Image Credit: Stuff.tv

Ok, so many modern cars now have touchscreens and the like, but even these are bumbling idiots compared to the sophisticated smartphone operating systems we use every day.

Wisely, rather than continue the futile game of catch-up, a whole bunch of manufacturers now let you get a car-specific version of Android or iOS onto their infotainment systems. You can even add either or both to your existing car with a third-party head unit from the likes of Pioneer or Alpine.

But should you? And which of the two is the best? It’s time for Android Auto to take on Apple CarPlay in the battle to reawesomise your automobile.

Android Auto

This is a far friendlier interface than the impassive grid of icons that CarPlay gives you, thanks mostly to a customisable wallpaper. Five small icons (for navigation, telephony, home, audio, and manufacturer apps) are arranged in a row at the bottom.

Keeping these icons out of the way means the main display can be used for notifications. At first plug-in you’re told what the weather’s like. Then Google Now will automatically use your driving habits, emails, etc, to try to guess where you’re going and create a banner with distance and traffic details for that drive. Click on that banner and Google Maps pops up, ready to guide you. It’s lovely and slick.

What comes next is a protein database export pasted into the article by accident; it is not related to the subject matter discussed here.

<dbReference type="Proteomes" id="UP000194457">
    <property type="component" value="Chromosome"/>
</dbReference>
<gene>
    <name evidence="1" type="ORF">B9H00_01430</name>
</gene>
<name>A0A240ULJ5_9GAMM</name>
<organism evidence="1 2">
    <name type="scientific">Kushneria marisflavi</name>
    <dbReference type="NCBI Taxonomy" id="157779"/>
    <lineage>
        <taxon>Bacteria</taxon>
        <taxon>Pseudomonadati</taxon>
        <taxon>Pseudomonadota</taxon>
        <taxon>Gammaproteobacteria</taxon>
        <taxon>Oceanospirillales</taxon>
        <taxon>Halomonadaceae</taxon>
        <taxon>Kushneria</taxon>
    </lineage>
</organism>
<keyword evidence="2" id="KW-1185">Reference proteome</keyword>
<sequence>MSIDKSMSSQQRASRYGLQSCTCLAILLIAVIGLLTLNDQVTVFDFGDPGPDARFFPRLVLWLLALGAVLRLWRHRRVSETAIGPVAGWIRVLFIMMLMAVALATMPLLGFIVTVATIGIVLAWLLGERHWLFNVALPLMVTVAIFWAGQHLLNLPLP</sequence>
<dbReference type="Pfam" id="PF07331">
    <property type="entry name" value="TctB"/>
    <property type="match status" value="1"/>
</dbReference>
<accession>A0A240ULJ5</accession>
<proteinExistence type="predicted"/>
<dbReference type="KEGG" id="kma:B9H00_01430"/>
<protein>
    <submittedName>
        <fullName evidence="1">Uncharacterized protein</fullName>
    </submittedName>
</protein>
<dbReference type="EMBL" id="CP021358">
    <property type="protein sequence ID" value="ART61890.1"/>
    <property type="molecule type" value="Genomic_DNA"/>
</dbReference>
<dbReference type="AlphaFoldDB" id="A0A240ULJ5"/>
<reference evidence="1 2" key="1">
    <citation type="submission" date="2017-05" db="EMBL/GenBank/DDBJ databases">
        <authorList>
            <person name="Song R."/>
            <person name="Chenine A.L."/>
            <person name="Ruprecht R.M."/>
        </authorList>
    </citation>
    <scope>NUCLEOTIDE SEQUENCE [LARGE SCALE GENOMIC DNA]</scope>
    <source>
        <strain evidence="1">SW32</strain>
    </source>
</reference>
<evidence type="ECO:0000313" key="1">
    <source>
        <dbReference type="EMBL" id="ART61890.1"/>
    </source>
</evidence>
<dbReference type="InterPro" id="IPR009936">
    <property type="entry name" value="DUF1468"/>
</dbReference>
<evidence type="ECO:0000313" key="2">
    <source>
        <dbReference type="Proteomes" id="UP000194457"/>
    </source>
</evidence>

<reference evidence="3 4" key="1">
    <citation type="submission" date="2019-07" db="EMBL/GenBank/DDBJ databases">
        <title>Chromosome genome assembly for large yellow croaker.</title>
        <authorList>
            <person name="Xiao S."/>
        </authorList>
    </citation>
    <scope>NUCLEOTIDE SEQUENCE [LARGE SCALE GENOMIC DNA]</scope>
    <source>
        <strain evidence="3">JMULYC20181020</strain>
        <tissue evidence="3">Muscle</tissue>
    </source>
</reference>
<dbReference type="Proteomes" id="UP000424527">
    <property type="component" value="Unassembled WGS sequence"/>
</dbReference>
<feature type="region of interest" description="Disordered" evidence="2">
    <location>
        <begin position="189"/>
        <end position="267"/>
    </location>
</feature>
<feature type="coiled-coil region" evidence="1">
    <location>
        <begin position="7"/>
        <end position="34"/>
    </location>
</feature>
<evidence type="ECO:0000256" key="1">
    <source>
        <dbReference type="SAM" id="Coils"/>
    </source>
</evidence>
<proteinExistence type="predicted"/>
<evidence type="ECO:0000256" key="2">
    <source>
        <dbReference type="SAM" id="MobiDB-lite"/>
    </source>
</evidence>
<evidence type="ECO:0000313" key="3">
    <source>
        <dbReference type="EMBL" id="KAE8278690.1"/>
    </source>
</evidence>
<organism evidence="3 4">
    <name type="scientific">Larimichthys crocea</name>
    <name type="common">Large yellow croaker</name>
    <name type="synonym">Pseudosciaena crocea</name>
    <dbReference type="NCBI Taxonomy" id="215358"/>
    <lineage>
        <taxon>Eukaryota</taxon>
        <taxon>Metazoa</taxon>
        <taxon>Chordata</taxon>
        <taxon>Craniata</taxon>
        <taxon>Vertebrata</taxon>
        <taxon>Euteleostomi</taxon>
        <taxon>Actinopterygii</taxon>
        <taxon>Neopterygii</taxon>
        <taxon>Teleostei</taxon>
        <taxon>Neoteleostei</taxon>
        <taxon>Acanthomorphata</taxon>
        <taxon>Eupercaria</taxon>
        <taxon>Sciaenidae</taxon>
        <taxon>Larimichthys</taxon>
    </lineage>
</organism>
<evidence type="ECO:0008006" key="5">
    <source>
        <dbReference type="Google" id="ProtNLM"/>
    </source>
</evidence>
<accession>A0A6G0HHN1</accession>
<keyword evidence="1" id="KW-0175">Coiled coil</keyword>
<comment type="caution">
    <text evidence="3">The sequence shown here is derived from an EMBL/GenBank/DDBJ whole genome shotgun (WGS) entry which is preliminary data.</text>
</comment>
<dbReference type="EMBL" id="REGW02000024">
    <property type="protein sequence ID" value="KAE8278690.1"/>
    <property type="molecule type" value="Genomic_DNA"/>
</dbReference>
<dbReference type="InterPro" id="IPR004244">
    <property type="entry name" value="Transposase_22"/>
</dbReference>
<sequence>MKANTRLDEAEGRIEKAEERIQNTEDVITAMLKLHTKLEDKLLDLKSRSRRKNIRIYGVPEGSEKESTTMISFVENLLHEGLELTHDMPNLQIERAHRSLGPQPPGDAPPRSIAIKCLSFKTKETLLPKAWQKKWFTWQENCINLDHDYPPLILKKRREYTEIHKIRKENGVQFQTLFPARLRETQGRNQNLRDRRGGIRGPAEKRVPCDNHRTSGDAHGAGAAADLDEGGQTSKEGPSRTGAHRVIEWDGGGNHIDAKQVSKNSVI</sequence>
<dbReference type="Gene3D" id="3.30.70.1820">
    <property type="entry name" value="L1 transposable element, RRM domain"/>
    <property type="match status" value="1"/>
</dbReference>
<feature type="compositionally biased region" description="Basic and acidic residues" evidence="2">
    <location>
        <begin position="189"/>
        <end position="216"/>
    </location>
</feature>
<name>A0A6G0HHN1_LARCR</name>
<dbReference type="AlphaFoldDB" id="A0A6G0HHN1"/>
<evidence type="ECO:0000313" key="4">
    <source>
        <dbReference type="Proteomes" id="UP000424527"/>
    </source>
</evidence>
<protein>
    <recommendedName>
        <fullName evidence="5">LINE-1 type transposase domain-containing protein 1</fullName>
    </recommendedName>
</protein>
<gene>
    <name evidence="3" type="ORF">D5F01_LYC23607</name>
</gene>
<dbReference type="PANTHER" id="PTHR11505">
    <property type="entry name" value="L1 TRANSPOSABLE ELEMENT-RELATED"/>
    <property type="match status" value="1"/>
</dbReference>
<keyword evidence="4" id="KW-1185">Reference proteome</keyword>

If you return to the home screen during your drive the top notification will always give you your next navigation instruction, and things such as messages (which can be read to you and to which you can dictate a reply) will appear beneath it.

Apple CarPlay

It should come as no surprise that Apple’s gone with a grid of square icons for its in-car homescreen, given that that’s been the stylistic approach of its mobile operating system since the first iPhone launched way back in 2008.

With just eight icons on each ‘page’, prodding the one you’re after is mighty simple even when doing 70mph on the M25 (should the M25 ever clear up enough to make 70mph possible), but you miss out on the clear notifications you get on the Android Auto homescreen. You do, though, get notified when a text message comes in and you can send and receive using audio and dictation.

Irritatingly, you can’t reorder the apps, so Apple’s Podcasts, for example, will always appear on the first page, while your chosen podcasts app is relegated to the second or third.

Winner: Android Auto

THE APPS THAT MATTER

Because each app has to be specifically tailored and approved for use in-car, you only get a small portion of the overall selection on Android Auto and Apple CarPlay. Even so, around half the apps available on each infotainment platform are fairly worthless, so allow me to run you through the ones that are most useful on each platform:

Android Auto

Audible ● Google Maps ● Google Play Music ● Spotify ● TuneIn ● WhatsApp Messenger ● Skype ● Amazon Music ● Pocket Casts ● Stitcher ● Podcast Player ● 7digital

Apple CarPlay

Audible ● Apple Maps ● Apple Music ● Spotify ● TuneIn ● Deezer ● Downcast ● Overcast ● Podcasts ● Radioplayer ● Rdio ● Stitcher

Article Courtsey: stuff.tv